Barbadians now stand a good chance of having the trials and tribulations experienced during this period of economic adjustment documented because the island’s writers were recently given a massive incentive to do so.
A common cry among artistes in Barbados, in other developing and in Third World countries, is that the absence of material rewards for their work reflects scant respect for such productions, but over the weekend Barbadian writers were given a sizeable enticement to let loose their creative imaginations on paper and tie those thoughts to the reality of challenging economic times.
“Barbados’ current economic circumstances provide opportunity for writers. … You must capture the events for posterity,” noted Central Bank Governor, Cleviston Haynes, at a forum of writers, avid readers and well-wishers last Saturday.
“You must tell our story, past, present, and future, of Barbados’ Economic Recovery and Transformation so that we never forget these efforts at rebuilding our economy and our children and their offspring know of the sacrifices so many of us made for our country,” he implored the writers assembled in the Bank’s Courtney Blackman Grand Salle, and those across the island.
Haynes’ remarks came at the 21st Frank Collymore Literary Endowment Awards, which the Bank initiated and has funded throughout the years.
In a gesture of putting money where his mouth is Haynes announced the Bank’s addition of $1 million to the endowment funds it has put forward for over two decades.
He said that these additional funds would be invested as soon as market conditions allowed.
“The income from the investment will supplement annual budgeted allocation, enabling the [FCLE] Committee to provide greater support and opportunities for writers.”
Haynes said it was envisaged that the money flowing from the investment “will support FCLE’s desire to offer scholarships in creative writing at the University of the West Indies and sponsor a literary award in NIFCA for writers of school age”.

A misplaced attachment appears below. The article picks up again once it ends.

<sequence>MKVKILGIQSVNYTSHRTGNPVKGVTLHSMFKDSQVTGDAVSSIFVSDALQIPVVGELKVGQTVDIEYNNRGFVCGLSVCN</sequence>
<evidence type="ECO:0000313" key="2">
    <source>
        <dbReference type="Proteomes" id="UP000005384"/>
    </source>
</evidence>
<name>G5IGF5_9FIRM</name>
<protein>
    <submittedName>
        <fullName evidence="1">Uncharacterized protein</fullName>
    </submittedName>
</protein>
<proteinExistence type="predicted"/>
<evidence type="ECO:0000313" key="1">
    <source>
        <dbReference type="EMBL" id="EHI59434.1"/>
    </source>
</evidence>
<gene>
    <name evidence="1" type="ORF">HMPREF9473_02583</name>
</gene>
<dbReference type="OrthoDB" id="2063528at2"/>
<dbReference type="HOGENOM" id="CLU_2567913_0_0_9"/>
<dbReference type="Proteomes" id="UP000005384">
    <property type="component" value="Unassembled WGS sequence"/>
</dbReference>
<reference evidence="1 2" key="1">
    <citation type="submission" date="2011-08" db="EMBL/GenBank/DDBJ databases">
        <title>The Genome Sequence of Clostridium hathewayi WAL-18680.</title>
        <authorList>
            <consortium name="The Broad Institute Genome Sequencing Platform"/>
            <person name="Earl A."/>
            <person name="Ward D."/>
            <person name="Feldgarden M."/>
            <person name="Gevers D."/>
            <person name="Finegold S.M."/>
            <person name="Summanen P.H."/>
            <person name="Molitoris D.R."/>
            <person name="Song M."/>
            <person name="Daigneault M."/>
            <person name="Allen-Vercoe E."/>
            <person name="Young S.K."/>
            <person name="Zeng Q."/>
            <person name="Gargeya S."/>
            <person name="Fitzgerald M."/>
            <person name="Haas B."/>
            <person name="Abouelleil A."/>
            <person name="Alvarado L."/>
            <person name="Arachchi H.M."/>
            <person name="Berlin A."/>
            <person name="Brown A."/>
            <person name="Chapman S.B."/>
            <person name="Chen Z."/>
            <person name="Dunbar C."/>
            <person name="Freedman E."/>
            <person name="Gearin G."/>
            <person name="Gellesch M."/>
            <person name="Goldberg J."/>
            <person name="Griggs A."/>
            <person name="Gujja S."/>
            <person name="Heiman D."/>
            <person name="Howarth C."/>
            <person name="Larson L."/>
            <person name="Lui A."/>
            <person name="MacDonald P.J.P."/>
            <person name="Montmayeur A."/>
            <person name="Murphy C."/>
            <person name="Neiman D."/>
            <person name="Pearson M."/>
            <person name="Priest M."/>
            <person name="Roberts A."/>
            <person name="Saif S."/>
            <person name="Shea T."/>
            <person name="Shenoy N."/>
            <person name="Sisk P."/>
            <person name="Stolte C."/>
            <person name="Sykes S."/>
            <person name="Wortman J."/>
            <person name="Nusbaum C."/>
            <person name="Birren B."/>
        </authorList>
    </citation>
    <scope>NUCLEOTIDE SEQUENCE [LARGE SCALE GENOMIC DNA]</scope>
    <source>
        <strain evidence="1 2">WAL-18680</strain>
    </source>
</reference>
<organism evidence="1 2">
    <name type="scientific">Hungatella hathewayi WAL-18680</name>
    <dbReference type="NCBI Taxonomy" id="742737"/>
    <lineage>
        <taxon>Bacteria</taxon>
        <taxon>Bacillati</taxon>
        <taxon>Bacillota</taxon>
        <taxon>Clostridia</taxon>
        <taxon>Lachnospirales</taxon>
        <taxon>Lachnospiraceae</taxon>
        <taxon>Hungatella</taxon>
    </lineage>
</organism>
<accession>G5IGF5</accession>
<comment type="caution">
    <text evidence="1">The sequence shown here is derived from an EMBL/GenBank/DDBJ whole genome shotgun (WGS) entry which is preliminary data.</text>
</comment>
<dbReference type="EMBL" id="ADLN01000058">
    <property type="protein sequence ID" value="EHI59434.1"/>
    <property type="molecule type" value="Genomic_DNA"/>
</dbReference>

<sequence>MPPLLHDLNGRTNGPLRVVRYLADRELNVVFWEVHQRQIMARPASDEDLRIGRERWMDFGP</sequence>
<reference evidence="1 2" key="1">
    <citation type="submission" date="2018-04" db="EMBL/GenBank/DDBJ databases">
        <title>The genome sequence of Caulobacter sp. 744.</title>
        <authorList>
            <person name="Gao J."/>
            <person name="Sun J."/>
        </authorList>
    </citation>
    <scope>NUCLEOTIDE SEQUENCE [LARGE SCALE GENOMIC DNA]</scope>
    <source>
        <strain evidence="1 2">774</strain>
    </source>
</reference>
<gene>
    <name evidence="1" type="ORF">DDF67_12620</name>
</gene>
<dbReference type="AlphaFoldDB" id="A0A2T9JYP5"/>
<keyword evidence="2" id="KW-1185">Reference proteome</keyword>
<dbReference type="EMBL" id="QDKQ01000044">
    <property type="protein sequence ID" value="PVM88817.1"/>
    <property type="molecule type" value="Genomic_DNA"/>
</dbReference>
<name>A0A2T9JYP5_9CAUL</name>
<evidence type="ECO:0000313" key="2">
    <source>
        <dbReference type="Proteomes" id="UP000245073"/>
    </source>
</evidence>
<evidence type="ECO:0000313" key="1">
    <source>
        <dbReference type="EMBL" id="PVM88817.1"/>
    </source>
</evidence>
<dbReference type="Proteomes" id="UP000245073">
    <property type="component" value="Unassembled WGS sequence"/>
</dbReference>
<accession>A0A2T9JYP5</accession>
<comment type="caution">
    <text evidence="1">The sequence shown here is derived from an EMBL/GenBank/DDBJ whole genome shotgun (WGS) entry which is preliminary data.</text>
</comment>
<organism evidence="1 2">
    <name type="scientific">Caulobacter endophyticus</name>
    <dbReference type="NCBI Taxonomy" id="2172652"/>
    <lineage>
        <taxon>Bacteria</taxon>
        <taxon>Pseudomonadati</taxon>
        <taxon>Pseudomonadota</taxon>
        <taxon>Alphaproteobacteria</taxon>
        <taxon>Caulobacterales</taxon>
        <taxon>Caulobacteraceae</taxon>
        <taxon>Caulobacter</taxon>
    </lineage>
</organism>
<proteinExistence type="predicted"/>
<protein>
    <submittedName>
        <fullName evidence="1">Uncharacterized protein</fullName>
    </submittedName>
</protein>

Master of ceremonies for the evening, Dana Gilkes, informed the gathering that submissions for FCLE 2018 awards fell short as none was good enough to earn the first prize in this premier literary awards scheme for Barbados.
“It is my onerous task to inform you that due to the uneven handling of some of the pieces even in the winning collection, that there is no first prize winner this year. Nor has anyone won the Prime Minister’s Award,” she said.
Second prize that comes with $7,500 went to UWI Professor Emeritus Hazel Simmons-McDonald for A Collection of Short Stories.
Poet Sonia Williams won third prize, complemented by $5000, for her poetry collection On Livity.
FCLE committee chairperson, Barbados Poet Laureate Esther Phillips, stated that Simmons-McDonald’s collection “deals with alienation, estrangement, loss and even abandonment and betrayal, of coming too late to a recognition of true goals and desires and the pain of changing course”.
“But there is too the strength to let go and move on. The writing is layered rather than dramatic, and events unfold more often than they explode. Impact is quietly persuasive.
“This collection of short stories demonstrates a commendable understanding of the requirements of a craft to which the writer has committed herself.”
According to Phillips the work of Williams that earned her the third prize demonstrated “an imagination that is sometimes playful, often revealing moments that are poignant but fleeting”.
“What is evident though is not only a poet’s eye but an ear that pays careful heed to the voices of the natural and the spirit world.
“What results is a particular choice of image and metaphor, a certainty of phrasing that leaves the reader in no doubt as the authenticity of the experience, and the writer’s grasp of techniques that enhance writing.”